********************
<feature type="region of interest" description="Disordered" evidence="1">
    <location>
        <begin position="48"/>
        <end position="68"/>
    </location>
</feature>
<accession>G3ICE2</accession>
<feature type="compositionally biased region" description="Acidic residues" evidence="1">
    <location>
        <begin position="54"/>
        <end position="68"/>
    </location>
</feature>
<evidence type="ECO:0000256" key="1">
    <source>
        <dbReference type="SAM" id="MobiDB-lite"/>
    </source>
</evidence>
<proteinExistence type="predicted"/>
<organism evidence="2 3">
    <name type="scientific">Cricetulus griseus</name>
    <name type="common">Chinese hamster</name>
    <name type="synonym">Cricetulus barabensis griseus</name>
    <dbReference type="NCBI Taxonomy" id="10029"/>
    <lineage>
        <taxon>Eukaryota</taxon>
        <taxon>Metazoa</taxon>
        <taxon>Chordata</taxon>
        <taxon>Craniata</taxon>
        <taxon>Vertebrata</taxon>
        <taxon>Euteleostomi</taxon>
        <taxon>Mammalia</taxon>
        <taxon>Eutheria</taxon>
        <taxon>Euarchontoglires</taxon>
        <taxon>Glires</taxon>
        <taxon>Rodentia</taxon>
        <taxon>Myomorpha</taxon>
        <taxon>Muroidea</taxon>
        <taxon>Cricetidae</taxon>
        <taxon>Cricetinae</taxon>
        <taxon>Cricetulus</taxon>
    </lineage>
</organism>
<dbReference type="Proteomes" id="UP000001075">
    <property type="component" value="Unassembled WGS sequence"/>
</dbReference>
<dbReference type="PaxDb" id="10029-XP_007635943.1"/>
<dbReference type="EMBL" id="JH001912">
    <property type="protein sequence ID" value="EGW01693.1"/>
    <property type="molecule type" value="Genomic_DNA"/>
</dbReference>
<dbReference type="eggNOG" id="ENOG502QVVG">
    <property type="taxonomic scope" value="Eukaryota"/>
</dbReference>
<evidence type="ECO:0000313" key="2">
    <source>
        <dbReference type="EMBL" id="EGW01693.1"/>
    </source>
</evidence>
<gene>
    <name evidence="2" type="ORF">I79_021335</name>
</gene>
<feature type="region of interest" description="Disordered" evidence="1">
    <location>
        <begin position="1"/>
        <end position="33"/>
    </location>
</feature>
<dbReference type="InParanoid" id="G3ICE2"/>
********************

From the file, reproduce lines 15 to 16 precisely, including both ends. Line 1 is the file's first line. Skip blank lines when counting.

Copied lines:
    <source>
        <dbReference type="SAM" id="MobiDB-lite"/>